IMI is often classified as a substance with high leaching potential [7,26,27,28,29,30], although there are reports stating the opposite [31,32], or showing that the leaching potential depends on the formulation [33]. While IMI degrades photolytically, it is stable to hydrolysis at environmentally relevant pH values (i.e., 5 < pH < 9) [7,30]. It was found persistent in water samples and not readily biodegradable in aquatic environments [32]. Half-life in water and water-sediment is 30 and 129 days, respectively, while the half-life in soil ranges from 174 up to 578 days [30]. IMI and other neonicotinoids were detected worldwide in plants and food, as well as surface, underground, and even drinking water [7,26,34,35] in amounts as high as 25,000 times the legal limit [36]. Nevertheless, IMI is still not routinely monitored in soils, despite the fact it is recognized as a contaminant of emerging concern, and moreover, as one requiring special attention [37]. IMI is also listed on the EU commission’s latest Watch List, a list of ten substances or group of substances chosen due to a significant risk they may pose to or via aquatic environment, but for which the data is not yet sufficient [38,39]. A knowledge gap was recently emphasized regarding neonicotinoids’ sorption/desorption properties and the factors influencing them [40].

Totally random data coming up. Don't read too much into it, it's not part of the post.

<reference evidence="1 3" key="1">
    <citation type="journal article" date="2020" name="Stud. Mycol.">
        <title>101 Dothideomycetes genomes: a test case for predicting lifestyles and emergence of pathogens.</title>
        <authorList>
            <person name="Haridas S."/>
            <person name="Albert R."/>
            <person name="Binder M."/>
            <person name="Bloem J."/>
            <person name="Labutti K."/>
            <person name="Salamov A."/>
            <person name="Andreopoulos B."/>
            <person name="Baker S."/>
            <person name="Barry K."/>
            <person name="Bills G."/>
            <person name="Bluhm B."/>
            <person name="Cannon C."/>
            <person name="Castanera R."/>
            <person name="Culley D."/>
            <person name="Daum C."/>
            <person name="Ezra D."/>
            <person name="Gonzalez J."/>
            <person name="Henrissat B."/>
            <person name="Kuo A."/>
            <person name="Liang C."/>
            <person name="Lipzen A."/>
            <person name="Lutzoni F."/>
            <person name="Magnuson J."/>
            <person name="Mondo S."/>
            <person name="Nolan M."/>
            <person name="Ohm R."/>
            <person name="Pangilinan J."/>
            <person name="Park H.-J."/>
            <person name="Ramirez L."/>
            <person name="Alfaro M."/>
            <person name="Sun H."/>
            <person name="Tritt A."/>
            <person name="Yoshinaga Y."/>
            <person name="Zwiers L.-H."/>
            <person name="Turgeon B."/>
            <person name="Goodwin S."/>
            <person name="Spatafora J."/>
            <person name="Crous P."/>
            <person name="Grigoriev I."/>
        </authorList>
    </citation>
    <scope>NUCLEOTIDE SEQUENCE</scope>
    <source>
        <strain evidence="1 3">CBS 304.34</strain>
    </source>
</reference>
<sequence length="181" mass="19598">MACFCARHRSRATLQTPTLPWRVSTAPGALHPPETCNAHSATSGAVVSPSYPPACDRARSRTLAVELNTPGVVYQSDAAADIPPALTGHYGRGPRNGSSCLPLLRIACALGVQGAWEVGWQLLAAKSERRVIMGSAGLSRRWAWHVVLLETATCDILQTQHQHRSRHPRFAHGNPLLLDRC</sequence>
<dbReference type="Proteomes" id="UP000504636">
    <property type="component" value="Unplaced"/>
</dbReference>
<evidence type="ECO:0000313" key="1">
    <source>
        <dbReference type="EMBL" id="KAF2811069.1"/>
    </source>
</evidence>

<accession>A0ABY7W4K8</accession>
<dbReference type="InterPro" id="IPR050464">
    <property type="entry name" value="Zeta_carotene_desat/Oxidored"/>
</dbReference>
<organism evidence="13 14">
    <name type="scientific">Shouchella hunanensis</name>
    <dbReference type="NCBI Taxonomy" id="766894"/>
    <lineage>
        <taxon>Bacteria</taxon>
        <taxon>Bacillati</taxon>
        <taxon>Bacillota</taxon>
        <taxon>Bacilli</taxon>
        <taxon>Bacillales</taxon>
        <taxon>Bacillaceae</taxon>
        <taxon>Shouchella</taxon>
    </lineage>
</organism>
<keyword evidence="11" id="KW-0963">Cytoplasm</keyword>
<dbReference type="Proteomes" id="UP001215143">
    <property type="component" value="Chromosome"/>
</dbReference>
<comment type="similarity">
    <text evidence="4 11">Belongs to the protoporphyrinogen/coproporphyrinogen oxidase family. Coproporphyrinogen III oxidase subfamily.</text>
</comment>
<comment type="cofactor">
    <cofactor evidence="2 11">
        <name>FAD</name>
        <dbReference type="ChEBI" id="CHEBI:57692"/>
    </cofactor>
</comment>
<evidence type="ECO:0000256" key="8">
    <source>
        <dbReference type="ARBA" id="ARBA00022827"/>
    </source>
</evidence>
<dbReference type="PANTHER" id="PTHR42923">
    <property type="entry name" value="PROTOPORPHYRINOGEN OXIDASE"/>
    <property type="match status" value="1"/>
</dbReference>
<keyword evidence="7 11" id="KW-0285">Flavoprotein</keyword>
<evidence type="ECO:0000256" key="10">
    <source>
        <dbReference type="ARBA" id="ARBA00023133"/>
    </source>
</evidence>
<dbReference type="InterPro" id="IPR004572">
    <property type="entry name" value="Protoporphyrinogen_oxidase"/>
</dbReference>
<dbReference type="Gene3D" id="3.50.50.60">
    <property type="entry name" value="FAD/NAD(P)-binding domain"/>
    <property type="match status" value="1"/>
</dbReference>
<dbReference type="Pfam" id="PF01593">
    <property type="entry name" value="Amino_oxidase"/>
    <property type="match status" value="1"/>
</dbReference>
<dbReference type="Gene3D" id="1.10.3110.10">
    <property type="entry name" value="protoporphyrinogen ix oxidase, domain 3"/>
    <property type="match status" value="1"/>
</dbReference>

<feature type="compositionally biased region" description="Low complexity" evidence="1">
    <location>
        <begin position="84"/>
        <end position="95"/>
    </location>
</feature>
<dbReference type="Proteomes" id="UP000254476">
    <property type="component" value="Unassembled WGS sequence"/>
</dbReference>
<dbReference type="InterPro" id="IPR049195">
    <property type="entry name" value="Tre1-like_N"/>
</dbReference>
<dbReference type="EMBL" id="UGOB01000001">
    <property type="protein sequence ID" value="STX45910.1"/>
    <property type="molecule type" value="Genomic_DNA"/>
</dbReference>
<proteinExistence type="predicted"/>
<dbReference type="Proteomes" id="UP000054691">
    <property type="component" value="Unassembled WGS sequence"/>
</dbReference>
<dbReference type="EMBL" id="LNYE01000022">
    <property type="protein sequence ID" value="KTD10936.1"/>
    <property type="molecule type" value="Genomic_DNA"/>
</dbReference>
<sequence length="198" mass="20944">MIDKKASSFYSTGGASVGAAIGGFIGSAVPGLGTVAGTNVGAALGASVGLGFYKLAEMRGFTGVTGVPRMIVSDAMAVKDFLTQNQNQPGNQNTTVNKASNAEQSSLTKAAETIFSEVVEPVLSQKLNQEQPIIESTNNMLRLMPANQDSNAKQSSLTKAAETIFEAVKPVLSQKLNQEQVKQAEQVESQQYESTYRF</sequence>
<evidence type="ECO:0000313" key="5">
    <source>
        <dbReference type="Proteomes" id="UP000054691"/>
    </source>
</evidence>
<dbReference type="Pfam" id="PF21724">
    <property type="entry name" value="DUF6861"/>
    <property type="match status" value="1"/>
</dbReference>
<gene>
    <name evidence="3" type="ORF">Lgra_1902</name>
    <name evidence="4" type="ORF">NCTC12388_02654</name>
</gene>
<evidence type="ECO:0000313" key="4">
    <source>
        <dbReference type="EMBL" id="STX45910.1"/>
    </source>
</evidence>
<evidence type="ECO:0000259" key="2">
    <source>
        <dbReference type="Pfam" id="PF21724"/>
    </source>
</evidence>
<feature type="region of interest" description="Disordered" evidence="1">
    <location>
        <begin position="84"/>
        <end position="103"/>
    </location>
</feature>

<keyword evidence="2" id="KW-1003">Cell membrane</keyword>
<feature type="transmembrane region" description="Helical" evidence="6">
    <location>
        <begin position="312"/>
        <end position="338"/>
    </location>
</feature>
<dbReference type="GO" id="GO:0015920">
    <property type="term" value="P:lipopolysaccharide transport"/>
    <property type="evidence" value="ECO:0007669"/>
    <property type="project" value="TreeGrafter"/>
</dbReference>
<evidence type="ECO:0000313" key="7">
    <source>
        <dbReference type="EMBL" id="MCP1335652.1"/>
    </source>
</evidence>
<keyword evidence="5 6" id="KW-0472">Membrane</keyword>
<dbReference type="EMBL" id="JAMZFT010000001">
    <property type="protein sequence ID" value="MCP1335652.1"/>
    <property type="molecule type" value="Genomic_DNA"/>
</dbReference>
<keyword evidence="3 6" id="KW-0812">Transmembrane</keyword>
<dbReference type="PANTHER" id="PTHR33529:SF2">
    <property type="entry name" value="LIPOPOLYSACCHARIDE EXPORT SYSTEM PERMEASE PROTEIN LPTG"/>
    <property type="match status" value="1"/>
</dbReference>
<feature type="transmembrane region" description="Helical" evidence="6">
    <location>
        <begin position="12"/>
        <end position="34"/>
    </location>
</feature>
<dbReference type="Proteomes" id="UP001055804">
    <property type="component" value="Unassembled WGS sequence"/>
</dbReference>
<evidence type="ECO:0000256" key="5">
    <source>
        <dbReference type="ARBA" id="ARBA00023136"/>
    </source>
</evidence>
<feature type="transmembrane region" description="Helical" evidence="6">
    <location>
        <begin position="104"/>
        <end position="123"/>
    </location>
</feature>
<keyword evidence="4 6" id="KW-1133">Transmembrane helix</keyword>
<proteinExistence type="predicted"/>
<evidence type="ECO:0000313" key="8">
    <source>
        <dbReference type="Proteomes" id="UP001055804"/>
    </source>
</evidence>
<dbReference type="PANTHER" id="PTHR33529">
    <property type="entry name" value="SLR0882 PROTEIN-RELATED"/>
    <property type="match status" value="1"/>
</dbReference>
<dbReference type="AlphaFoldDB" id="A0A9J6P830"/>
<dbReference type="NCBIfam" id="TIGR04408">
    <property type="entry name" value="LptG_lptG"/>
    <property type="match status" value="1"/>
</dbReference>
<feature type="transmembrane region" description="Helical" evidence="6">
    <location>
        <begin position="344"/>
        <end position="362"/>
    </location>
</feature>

In Croatia, IMI is the third most common insecticide [41]. Along with several other EU countries, in 2020 Croatia granted emergency authorization for outdoor use of IMI, due to its effectiveness in the protection of sugar beet [42]. It is also very effective against olive fruit fly (Bactrocera oleae), the most noxious pest in olive tree plantations [43,44,45,46]. In our previous publication, we analysed the sorption of dimethoate (DIM) and established that the leaching potential was the highest in the soil taken from the olive tree plantation located in the coastal (Mediterranean) part of Croatia [47]. Mediterranean soils typically have very low organic matter (OM) content and the location of plantations near the Adriatic Sea makes them a potential threat for nearby aquatic life [24]. As the length of the Croatian coastline exceeds 1700 km and comprises terrains of different geological backgrounds [48], the physicochemical properties of soils substantially differ among plantations.